Writers In Tier Two have a much more difficult task because the competition there is not just against other writers, but against a myriad of gatekeepers (agents/editors/publishers) busting ass to keep them out. Forcing them to really push their talent to the limit and beyond. Thus the ‘not for the feint of heart’ escriptor. I know this because I made several forays into this world, hoping to be discovered and bumped up to the next tier.
But, let’s face it, the top tier of any given food chain is populated by people who really had to tough it out, sacrifice like crazy, and push themselves constantly. I had other priorities in my life, as we all do, and really wasn’t willing to sacrifice all those things the sake of maybe success.
Guys like Jeff Bezos and Elon Musk have been in the news a lot these days. These guys are among the very richest people on the planet. But you don’t really know what it took for them to get there. How they had to claw and scratch to sell an idea that nobody’d ever heard of, and that almost everybody scoffed at.
But the reason they broke through and got to where they are is simply that they believed in their ideas and never stopped pushing the peanut up the hill. I personally admire people who are driven like that.
And that’s exactly the way it is in the writing business. You’re either 100% in it, or are just doing it as some sort of recreational activity, or even worse, to fulfill some marketing quota. If it’s the latter, then you will eventually run out of gas, simply because you’re not doing all the work required to keep it moving upwards.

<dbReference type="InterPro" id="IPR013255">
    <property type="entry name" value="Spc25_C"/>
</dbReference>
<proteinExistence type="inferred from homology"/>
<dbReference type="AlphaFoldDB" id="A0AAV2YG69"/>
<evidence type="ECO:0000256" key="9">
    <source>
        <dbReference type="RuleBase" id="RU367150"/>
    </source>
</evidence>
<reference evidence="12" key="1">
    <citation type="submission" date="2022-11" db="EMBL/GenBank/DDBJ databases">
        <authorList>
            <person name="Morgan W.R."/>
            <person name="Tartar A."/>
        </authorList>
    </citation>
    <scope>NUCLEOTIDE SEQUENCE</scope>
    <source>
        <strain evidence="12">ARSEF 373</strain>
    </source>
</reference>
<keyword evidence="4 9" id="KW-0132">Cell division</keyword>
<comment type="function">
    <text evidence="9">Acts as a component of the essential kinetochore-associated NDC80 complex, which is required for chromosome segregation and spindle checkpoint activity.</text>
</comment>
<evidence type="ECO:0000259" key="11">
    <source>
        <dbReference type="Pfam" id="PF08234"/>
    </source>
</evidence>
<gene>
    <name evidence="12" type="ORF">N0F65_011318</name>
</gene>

But that doesn’t make you some sort of defective. What it makes you is something other than a writer. If you feel that the burden of all the work you have to do to market yourself is more than you can handle, maybe you should consider an alternative approach. There are all kinds of people out there who can advise you on that. And many who can help.
But if you’re a writer. If it’s in your blood and you really love it, then all you have to do is keep pushing. You may not make it to the next tier, but each tier has its own 20%. Aim for that. And if you can go farther, give it all you’ve got and see what happens.
The best thing about it is that if you are a writer, at the end of the day, you will always have it and even just the act of doing it will be its own reward.
PS: The reason I know all of this is that I made it to the top of Tier One and left the advertising agency business well equipped to run my own consultancy, which I did for 30 years. I thoroughly investigated going to the next level, but realized that most of the activity in getting there at the time involved a) moving to LA or New York, and b) spending more time than I thought was worthwhile trying to please the middlemen, (agents), in order to get there.
But that’s just me and my own set of priorities. Yours are your own too. And it’s really smart to know what they are before you attempt to ascend. And if you do have your priorities in order, you will understand how much work you have to do to achieve whatever your goal may be.
After that, it’s just a question of doing the work, keeping the faith you have in yourself strong, and pushing that peanut up the hill.